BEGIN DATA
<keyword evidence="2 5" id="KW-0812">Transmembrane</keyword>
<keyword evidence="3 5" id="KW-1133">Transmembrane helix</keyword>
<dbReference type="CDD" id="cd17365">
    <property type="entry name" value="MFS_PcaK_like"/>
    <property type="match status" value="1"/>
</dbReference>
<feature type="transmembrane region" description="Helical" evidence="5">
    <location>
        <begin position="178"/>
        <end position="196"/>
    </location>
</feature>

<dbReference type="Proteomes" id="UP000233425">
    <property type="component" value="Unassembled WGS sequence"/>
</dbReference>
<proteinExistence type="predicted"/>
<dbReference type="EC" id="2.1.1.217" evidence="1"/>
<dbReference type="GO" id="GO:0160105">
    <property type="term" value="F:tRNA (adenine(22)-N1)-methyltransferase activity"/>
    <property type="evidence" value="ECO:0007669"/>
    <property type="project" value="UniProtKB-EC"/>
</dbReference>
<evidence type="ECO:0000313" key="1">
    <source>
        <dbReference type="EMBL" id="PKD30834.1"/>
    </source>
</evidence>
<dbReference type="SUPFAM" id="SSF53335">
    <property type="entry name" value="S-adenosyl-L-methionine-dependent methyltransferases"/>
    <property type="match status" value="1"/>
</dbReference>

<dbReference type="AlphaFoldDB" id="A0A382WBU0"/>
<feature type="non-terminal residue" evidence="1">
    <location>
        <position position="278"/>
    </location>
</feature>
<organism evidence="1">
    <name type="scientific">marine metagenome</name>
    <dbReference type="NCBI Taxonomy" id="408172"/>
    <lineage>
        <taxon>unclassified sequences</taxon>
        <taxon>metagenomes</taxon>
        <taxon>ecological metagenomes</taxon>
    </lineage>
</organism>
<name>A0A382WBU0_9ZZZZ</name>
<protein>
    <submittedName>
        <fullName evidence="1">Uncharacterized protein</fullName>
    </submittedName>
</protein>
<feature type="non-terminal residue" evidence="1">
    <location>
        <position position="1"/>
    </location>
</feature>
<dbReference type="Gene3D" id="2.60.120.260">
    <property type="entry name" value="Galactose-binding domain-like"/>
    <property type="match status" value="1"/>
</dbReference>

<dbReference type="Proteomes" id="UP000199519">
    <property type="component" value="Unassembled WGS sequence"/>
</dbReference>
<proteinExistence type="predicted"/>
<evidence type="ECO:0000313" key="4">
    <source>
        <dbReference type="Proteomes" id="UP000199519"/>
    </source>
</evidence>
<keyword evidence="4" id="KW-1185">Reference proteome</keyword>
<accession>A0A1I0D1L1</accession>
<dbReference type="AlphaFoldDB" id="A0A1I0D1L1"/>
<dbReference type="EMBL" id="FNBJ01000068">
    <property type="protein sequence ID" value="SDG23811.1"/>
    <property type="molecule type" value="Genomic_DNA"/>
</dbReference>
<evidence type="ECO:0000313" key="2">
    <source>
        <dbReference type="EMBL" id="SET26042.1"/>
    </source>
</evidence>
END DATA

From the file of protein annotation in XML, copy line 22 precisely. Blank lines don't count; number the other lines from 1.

</dbReference>